President Serzh Sarkisian issued the warning in response to Turkish Prime Minister Recep Tayyip Erdogan’s latest linkage between the normalization of Turkish-Armenian relations and a Karabakh settlement acceptable to Azerbaijan.
“I am stating again that the Republic of Armenia is prepared to properly honor its international commitments. Namely, to ratify the Turkish-Armenian protocols,” Sarkisian told a joint news conference with his visiting Latvian counterpart, Valdis Zatlers.
“But you will recall that I have also stated before that if Turkey drags out the ratification of the protocols, then Armenia will immediately make use of possibilities stemming from international law,” he said. “And so I am declaring now that I have instructed relevant state bodies to prepare amendments to those of our laws that pertain to the signing, ratification and abrogation of international agreements.”
The two protocols signed in Zurich in October commit the two neighbors to establish diplomatic relations and reopen their border within two months of the documents’ entry into force, which in turn is contingent on their ratification by the Armenian and Turkish parliaments.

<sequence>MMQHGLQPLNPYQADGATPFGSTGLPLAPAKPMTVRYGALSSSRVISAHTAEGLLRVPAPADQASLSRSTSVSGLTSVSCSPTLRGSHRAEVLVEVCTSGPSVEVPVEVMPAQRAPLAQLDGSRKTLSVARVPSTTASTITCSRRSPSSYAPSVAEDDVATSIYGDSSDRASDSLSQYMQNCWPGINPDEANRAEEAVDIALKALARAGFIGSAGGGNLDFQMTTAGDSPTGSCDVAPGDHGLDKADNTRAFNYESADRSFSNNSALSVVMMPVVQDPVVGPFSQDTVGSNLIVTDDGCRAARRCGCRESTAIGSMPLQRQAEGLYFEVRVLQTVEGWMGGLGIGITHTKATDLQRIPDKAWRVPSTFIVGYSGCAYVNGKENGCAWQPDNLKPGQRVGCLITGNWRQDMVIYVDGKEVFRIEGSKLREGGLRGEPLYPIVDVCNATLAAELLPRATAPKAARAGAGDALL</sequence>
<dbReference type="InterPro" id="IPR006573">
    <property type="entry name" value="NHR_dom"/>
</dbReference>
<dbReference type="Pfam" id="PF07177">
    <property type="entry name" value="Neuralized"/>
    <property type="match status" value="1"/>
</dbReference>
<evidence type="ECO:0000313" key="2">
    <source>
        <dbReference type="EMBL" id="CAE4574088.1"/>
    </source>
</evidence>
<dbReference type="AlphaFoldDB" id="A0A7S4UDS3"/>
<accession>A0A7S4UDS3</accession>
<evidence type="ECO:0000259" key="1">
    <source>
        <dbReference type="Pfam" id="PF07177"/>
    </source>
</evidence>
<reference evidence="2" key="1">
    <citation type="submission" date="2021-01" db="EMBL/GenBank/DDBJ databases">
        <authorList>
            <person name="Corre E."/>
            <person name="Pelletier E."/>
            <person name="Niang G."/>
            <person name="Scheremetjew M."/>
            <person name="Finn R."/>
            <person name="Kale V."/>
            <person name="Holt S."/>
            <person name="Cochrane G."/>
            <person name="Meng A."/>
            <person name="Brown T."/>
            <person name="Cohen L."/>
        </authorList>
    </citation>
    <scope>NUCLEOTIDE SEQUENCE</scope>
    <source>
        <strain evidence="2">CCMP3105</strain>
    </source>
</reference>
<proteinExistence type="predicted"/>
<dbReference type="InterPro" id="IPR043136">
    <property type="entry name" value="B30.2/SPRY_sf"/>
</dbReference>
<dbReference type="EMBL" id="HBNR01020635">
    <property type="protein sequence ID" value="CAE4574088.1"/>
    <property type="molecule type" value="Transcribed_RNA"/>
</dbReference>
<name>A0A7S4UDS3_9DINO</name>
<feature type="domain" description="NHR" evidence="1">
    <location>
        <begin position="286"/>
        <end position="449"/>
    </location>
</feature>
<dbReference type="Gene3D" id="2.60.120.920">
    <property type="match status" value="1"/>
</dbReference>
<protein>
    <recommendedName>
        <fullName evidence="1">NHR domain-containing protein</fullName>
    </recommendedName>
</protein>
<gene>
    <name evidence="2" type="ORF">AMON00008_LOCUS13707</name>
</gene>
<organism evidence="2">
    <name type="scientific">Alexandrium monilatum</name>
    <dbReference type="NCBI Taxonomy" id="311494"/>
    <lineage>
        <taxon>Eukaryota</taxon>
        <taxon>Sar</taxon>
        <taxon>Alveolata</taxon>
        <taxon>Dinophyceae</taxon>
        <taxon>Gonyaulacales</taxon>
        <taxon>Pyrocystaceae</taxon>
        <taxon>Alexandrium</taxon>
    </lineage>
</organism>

Armenia -- President Serzh Sarkisian (L) and his visiting Latvian counterpart, Valdis Zatlers, inspect an honor guard outside the presidential palace in Yerevan on December 10, 2009.
Although the protocols make no reference to Karabakh, Turkish leaders have made clear that Turkey’s Grand National Assembly will not endorse them unless international efforts to end the Armenian-Azerbaijani dispute yield a breakthrough. Erdogan, whose government has a clear majority in the assembly, reiterated that after talks with U.S. President Barack Obama in the White House on Monday.
“Turkey’s objective is to link Turkish-Armenian relations with the Nagorno-Karabakh problem,” Sarkisian said, commenting on Erdogan’s statements. “I must once again repeat that those attempts are a priori doomed to failure.”
Sarkisian set no deadlines for the Turkish ratification of the agreements welcomed by the international community. Like Obama and other top U.S. officials, he has previously stressed the need for their implementation within a “reasonable time frame.” According to some pro-government politicians in Armenia, by that Yerevan means the beginning of the next spring.